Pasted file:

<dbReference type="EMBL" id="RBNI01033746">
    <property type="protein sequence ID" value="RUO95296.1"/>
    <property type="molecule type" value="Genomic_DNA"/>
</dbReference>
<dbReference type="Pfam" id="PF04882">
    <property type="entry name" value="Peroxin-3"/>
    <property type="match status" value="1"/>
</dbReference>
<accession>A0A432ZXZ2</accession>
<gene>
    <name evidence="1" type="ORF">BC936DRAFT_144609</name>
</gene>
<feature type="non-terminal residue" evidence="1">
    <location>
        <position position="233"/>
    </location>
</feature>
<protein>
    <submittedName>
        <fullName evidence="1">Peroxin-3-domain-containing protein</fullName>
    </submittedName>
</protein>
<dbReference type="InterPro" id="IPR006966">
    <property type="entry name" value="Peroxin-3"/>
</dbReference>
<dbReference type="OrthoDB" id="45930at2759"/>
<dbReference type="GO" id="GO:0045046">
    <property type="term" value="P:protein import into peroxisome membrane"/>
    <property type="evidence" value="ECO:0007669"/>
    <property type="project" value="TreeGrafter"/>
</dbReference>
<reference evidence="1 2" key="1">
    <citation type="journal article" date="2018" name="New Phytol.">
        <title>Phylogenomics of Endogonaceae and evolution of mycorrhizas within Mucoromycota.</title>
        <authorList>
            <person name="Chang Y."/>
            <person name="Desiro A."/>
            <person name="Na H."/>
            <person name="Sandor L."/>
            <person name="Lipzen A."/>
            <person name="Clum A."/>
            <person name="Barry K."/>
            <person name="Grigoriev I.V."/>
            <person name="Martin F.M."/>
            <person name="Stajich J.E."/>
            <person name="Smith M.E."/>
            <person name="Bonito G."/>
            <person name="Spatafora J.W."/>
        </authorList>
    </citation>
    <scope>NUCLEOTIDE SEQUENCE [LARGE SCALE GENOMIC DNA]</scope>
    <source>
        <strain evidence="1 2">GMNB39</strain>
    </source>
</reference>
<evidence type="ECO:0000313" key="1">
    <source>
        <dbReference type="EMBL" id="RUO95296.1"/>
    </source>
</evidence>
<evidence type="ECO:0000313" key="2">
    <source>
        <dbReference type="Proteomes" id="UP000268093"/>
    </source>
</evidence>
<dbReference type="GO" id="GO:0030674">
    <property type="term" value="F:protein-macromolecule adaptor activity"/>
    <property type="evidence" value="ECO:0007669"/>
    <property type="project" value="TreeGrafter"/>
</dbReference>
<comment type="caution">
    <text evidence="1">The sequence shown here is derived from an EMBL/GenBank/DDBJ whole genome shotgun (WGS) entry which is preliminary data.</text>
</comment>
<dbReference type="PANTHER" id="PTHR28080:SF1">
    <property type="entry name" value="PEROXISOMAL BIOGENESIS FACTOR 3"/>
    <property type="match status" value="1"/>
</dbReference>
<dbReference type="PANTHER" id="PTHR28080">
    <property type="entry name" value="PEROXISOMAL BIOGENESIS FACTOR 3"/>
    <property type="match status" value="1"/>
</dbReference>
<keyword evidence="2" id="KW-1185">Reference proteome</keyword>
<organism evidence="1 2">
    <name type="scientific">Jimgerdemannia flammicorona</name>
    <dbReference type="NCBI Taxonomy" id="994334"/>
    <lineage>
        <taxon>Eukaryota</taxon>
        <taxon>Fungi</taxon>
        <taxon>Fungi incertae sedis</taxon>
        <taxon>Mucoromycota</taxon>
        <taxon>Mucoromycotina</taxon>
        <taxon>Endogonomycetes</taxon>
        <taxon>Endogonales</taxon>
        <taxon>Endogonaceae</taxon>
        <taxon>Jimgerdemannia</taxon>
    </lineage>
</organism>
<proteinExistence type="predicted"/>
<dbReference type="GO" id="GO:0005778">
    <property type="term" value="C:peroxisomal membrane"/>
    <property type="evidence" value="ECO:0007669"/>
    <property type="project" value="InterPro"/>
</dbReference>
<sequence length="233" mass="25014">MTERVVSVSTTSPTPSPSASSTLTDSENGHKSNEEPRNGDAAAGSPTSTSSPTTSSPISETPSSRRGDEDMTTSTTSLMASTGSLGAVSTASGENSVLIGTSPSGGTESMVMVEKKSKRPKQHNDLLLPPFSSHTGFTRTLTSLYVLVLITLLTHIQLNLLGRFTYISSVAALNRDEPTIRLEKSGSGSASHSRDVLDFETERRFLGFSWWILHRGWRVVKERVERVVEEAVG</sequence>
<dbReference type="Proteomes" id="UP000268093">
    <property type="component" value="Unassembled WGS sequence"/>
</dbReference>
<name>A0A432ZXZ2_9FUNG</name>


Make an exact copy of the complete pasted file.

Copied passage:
<dbReference type="EMBL" id="RBNI01033746">
    <property type="protein sequence ID" value="RUO95296.1"/>
    <property type="molecule type" value="Genomic_DNA"/>
</dbReference>
<dbReference type="Pfam" id="PF04882">
    <property type="entry name" value="Peroxin-3"/>
    <property type="match status" value="1"/>
</dbReference>
<accession>A0A432ZXZ2</accession>
<gene>
    <name evidence="1" type="ORF">BC936DRAFT_144609</name>
</gene>
<feature type="non-terminal residue" evidence="1">
    <location>
        <position position="233"/>
    </location>
</feature>
<protein>
    <submittedName>
        <fullName evidence="1">Peroxin-3-domain-containing protein</fullName>
    </submittedName>
</protein>
<dbReference type="InterPro" id="IPR006966">
    <property type="entry name" value="Peroxin-3"/>
</dbReference>
<dbReference type="OrthoDB" id="45930at2759"/>
<dbReference type="GO" id="GO:0045046">
    <property type="term" value="P:protein import into peroxisome membrane"/>
    <property type="evidence" value="ECO:0007669"/>
    <property type="project" value="TreeGrafter"/>
</dbReference>
<reference evidence="1 2" key="1">
    <citation type="journal article" date="2018" name="New Phytol.">
        <title>Phylogenomics of Endogonaceae and evolution of mycorrhizas within Mucoromycota.</title>
        <authorList>
            <person name="Chang Y."/>
            <person name="Desiro A."/>
            <person name="Na H."/>
            <person name="Sandor L."/>
            <person name="Lipzen A."/>
            <person name="Clum A."/>
            <person name="Barry K."/>
            <person name="Grigoriev I.V."/>
            <person name="Martin F.M."/>
            <person name="Stajich J.E."/>
            <person name="Smith M.E."/>
            <person name="Bonito G."/>
            <person name="Spatafora J.W."/>
        </authorList>
    </citation>
    <scope>NUCLEOTIDE SEQUENCE [LARGE SCALE GENOMIC DNA]</scope>
    <source>
        <strain evidence="1 2">GMNB39</strain>
    </source>
</reference>
<evidence type="ECO:0000313" key="1">
    <source>
        <dbReference type="EMBL" id="RUO95296.1"/>
    </source>
</evidence>
<evidence type="ECO:0000313" key="2">
    <source>
        <dbReference type="Proteomes" id="UP000268093"/>
    </source>
</evidence>
<dbReference type="GO" id="GO:0030674">
    <property type="term" value="F:protein-macromolecule adaptor activity"/>
    <property type="evidence" value="ECO:0007669"/>
    <property type="project" value="TreeGrafter"/>
</dbReference>
<comment type="caution">
    <text evidence="1">The sequence shown here is derived from an EMBL/GenBank/DDBJ whole genome shotgun (WGS) entry which is preliminary data.</text>
</comment>
<dbReference type="PANTHER" id="PTHR28080:SF1">
    <property type="entry name" value="PEROXISOMAL BIOGENESIS FACTOR 3"/>
    <property type="match status" value="1"/>
</dbReference>
<dbReference type="PANTHER" id="PTHR28080">
    <property type="entry name" value="PEROXISOMAL BIOGENESIS FACTOR 3"/>
    <property type="match status" value="1"/>
</dbReference>
<keyword evidence="2" id="KW-1185">Reference proteome</keyword>
<organism evidence="1 2">
    <name type="scientific">Jimgerdemannia flammicorona</name>
    <dbReference type="NCBI Taxonomy" id="994334"/>
    <lineage>
        <taxon>Eukaryota</taxon>
        <taxon>Fungi</taxon>
        <taxon>Fungi incertae sedis</taxon>
        <taxon>Mucoromycota</taxon>
        <taxon>Mucoromycotina</taxon>
        <taxon>Endogonomycetes</taxon>
        <taxon>Endogonales</taxon>
        <taxon>Endogonaceae</taxon>
        <taxon>Jimgerdemannia</taxon>
    </lineage>
</organism>
<proteinExistence type="predicted"/>
<dbReference type="GO" id="GO:0005778">
    <property type="term" value="C:peroxisomal membrane"/>
    <property type="evidence" value="ECO:0007669"/>
    <property type="project" value="InterPro"/>
</dbReference>
<sequence length="233" mass="25014">MTERVVSVSTTSPTPSPSASSTLTDSENGHKSNEEPRNGDAAAGSPTSTSSPTTSSPISETPSSRRGDEDMTTSTTSLMASTGSLGAVSTASGENSVLIGTSPSGGTESMVMVEKKSKRPKQHNDLLLPPFSSHTGFTRTLTSLYVLVLITLLTHIQLNLLGRFTYISSVAALNRDEPTIRLEKSGSGSASHSRDVLDFETERRFLGFSWWILHRGWRVVKERVERVVEEAVG</sequence>
<dbReference type="Proteomes" id="UP000268093">
    <property type="component" value="Unassembled WGS sequence"/>
</dbReference>
<name>A0A432ZXZ2_9FUNG</name>